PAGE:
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I Castilla-Cortazar, J R De Ita, G A Aguirre, M García–Magariño, I Martín-Estal, V J Lara-Diaz, and M I Elizondo

Summary

Herein, we present a 14-year-old patient with short stature (134 cm) referred from Paediatrics to our department for complementary evaluation since growth hormone (GH) treatment failed to show any improvement. He was born premature and small for gestational age. Genital examination classified the patient as Tanner I–II with small penis and testicular size for his age. Biochemical analyses revealed normal GH levels with low serum insulin-like growth factor-1 (IGF-1). Molecular diagnosis confirmed several mutations in IGF1R and IGFALS, and so he was diagnosed with Laron Syndrome or GH insensibility and treated with IGF-1 substitutive therapy.

Learning points:

  • Evaluation of the GH/IGF-1 axis when short stature does not respond to conservative treatment must be included in the ordinary practice.
  • Laron Syndrome real incidence should be calculated once undiagnosed cases arise, as treatment, due to lack of market, is unaffordable.
  • Even when adulthood is reached, and no longitudinal growth can be achieved, still IGF-1 treatment in Laron Syndrome patients should be pursued as metabolic and protective derangements could arise.
Open access

Jordan Yardain Amar, Kimberly Borden, Elizabeth Watson, and Talin Arslanian

Reinehr T 2016 Progressive decline in height standard deviation scores in the first 5 years of life distinguished idiopathic growth hormone deficiency from familial short stature and constitutional delay of growth . Hormone Research in Paediatrics

Open access

María Clemente, Alejandro Vargas, Gema Ariceta, Rosa Martínez, Ariadna Campos, and Diego Yeste

: expanding the clinical phenotype . Hormone Research in Paediatrics 86 337 – 341 . ( doi:10.1159/000446396 ) 9 Gremlich S Nolan C Roduit R Burcelin R Peyot ML Delghingaro-Augusto V Desvergne B Michalik L Prentki M

Open access

Luísa Correia Martins, Ana Rita Coutinho, Mónica Jerónimo, Joana Serra Caetano, Rita Cardoso, Isabel Dinis, and Alice Mirante

Paediatrics 73 61 – 67 . ( doi:10.1159/000271917 ) 10.1159/000271917 20190541 Takasu N & Matsushita M Changes of TSH-stimulation blocking antibody (TSBAb) and thyroid stimulating antibody (TSAb) over 10 years in 34 TSBAb

Open access

Carla Costa, Cíntia Castro-Correia, Alda Mira-Coelho, Bessa Monteiro, Joaquim Monteiro, Ieuan Hughes, and Manuel Fontoura

New MI Ten S Sultan C Bhangoo A 2010 The clinical and molecular heterogeneity of 17βHSD-3 enzyme deficiency . Hormone Research in Paediatrics 74 229 – 240 . ( doi:10.1159/000318004 ) Hughes IA

Open access

S Vimalesvaran, S Narayanaswamy, L Yang, J K Prague, A Buckley, A D Miras, S Franks, K Meeran, and W S Dhillo

young girls seen in office practice: a study from the Pediatric Research in Office Settings network . Paediatrics 99 505 – 512 . ( doi:10.1542/peds.99.4.505 ) 2 Pettersson F Fries H 1973 Epidemiology of secondary amenorrhoea. Incidence

Open access

Nami Mohammadian Khonsari, Benyamin Hakak-Zargar, Tessa Voth, and Shahab Noorian

Summary

Multiple sulfatase deficiency (MSD) is a lysosomal storage disorder (LSD) that results in the accumulation of sulfate esters which go on to cause neurological deterioration and mental delay, skin changes, and dysmorphism. The disease can be categorized into three subtypes based on the age of onset: neonatal, late infantile, or juvenile. Our patient is a 2.5-year-old girl, the only child of a healthy couple. Prior to the presentation of the disease, she had not been noted to have any previous health complications. The condition began at the age of 6 months with developmental regression and global hypotonia. Following thorough evaluation and testing, the patient was diagnosed with severe late infantile MSD, although some features, such as minimal mental deterioration, minimal dysmorphic facial features, and minimal organ enlargement, did not fully correlate with the diagnosis, since in cases of severe forms of the condition these features are almost always quite marked. The unexpected minimalism of some of the patient’s MSD signs in spite of the severity of her MSD condition made her case worth further studying.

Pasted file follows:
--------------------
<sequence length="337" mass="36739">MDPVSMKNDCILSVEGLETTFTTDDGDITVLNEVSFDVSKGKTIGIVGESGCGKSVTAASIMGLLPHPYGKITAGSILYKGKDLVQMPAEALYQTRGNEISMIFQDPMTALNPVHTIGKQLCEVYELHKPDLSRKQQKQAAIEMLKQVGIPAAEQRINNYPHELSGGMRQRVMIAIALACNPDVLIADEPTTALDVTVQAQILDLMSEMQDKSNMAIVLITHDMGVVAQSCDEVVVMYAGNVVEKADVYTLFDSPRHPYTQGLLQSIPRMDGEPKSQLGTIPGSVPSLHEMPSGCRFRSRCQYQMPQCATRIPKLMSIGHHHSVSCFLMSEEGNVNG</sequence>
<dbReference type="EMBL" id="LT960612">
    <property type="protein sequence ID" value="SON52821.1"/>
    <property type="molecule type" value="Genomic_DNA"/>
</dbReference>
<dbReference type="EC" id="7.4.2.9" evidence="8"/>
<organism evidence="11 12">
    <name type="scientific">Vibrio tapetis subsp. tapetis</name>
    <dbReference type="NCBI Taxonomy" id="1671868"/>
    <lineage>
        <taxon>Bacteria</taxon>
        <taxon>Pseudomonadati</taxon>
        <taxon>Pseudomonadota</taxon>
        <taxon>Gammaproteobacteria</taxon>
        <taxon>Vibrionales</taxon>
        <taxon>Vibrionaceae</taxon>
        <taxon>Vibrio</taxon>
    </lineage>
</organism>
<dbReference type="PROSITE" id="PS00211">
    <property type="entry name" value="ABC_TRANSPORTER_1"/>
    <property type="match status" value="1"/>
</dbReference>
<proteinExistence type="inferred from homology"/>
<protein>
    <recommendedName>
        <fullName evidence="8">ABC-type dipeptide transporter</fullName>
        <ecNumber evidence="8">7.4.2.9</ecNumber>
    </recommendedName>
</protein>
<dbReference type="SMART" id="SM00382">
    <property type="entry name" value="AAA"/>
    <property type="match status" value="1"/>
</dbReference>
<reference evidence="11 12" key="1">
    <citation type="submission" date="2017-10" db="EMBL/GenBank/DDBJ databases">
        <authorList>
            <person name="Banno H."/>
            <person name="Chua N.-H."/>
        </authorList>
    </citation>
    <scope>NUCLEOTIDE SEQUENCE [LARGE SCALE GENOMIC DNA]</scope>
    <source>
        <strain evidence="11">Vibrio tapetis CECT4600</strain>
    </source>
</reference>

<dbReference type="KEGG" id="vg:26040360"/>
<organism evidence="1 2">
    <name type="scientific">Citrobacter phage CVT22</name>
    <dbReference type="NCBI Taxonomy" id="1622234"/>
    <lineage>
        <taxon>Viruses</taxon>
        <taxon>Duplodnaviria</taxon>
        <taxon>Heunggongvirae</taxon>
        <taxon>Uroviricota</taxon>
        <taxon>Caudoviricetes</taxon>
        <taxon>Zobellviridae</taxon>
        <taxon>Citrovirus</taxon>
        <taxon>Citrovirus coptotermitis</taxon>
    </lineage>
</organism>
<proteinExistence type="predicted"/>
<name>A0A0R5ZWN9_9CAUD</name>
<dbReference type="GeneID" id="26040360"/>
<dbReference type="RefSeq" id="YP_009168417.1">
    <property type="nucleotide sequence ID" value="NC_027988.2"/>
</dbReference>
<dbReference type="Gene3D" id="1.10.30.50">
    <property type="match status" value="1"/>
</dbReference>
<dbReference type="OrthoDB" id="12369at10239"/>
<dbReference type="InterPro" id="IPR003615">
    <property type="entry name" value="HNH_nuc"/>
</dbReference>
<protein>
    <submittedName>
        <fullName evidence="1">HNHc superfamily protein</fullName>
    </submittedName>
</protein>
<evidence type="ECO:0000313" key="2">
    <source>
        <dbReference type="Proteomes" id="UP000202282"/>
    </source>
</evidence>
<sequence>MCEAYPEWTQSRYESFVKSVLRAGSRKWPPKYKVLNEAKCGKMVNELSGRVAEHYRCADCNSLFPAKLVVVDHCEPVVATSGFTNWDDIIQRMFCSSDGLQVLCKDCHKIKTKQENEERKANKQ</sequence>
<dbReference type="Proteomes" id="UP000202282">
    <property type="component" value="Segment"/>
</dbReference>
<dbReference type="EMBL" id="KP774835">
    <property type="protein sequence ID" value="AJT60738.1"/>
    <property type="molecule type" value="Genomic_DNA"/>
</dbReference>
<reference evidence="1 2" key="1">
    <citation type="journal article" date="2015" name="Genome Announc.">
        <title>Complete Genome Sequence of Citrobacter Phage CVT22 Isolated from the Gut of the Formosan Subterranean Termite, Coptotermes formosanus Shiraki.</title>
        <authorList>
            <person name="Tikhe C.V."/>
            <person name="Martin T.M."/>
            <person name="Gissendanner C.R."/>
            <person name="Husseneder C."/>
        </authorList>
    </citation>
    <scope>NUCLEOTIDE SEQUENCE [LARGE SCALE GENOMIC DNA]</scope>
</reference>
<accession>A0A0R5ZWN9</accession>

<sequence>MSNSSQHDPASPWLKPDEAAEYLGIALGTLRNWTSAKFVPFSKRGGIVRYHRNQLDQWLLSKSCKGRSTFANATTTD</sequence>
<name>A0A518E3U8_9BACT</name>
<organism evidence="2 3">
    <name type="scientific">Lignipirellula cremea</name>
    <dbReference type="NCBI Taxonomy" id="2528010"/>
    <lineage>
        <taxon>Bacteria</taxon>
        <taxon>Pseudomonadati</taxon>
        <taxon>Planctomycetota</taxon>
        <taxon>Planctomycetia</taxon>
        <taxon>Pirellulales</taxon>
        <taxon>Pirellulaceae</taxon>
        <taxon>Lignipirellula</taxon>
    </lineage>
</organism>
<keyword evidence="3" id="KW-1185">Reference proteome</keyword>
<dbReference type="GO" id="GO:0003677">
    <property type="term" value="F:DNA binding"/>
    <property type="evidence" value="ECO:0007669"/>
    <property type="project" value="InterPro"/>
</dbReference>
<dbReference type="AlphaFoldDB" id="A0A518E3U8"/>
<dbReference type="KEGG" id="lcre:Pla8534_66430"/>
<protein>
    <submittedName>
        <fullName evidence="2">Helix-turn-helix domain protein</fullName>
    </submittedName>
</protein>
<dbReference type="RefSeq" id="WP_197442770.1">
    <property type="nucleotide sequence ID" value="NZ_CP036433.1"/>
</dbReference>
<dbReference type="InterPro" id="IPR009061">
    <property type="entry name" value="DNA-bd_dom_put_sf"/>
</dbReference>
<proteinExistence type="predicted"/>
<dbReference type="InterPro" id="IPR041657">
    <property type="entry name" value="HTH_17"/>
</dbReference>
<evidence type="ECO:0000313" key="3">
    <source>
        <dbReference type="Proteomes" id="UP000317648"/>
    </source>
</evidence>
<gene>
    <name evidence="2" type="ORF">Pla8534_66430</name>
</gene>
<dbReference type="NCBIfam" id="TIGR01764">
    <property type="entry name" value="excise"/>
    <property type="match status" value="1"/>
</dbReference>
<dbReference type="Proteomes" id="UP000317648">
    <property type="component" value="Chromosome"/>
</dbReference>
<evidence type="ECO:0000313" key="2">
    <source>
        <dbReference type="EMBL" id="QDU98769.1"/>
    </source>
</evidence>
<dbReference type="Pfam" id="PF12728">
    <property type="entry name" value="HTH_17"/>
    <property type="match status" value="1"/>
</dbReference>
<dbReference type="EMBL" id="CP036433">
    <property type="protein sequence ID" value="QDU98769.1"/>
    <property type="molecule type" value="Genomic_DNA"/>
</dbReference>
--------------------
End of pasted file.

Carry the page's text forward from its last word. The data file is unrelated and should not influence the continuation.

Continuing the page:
Learning points:

  • Treating dermatologic signs and symptoms greatly eased our patient’s discomfort.
  • We would suggest the use of appropriate supportive treatment for symptom management regardless of the life expectancy of the patient.
  • As regards the diagnosis of MLD, given that in some cases the patient may present with irregular features of the condition, a genetic evaluation may be useful for accurate diagnosis.
  • If motor function impairment is followed by dermatologic involvement, as seen in our patient and in many cases in the literature, MSD must be considered, and additional tests should be done to rule it out.
Open access

George Stoyle, Siddharth Banka, Claire Langley, Elizabeth A Jones, and Indraneel Banerjee

381 – 388 . ( https://doi.org/10.1038/ejhg.2011.220 ) 9 Schott D Gerver W Stumpel C. Growth hormone therapy in children with Kabuki syndrome: 1-year treatment results . Hormone Research in Paediatrics 2017 88 258 – 264 . ( https://doi.org/10

Open access

Kewan Hamid, Neha Dayalani, Muhammad Jabbar, and Elna Saah

Research in Paediatrics 2014 81 80 – 103 . (doi: 10.1159/000358198 ) 10 Khera S Venkateshwar V Kanitkar M Devgan A. Varied presentations of hypothyroidism in children . Medical Journal Armed Forces India 2011 67 174 – 176 . (doi: 10.1016/S

Open access

Charlotte S Schömig, Marie-Ève Robinson, and Julia E von Oettingen

. Congenital hypothyroidism treatment in infants: a comparative study between liquid and tablet formulations of levothyroxine . Hormone Research in Paediatrics 2014 81 50 – 54 . ( https://doi.org/10.1159/000356047 ) 15 Cassio A Monti S Rizzello A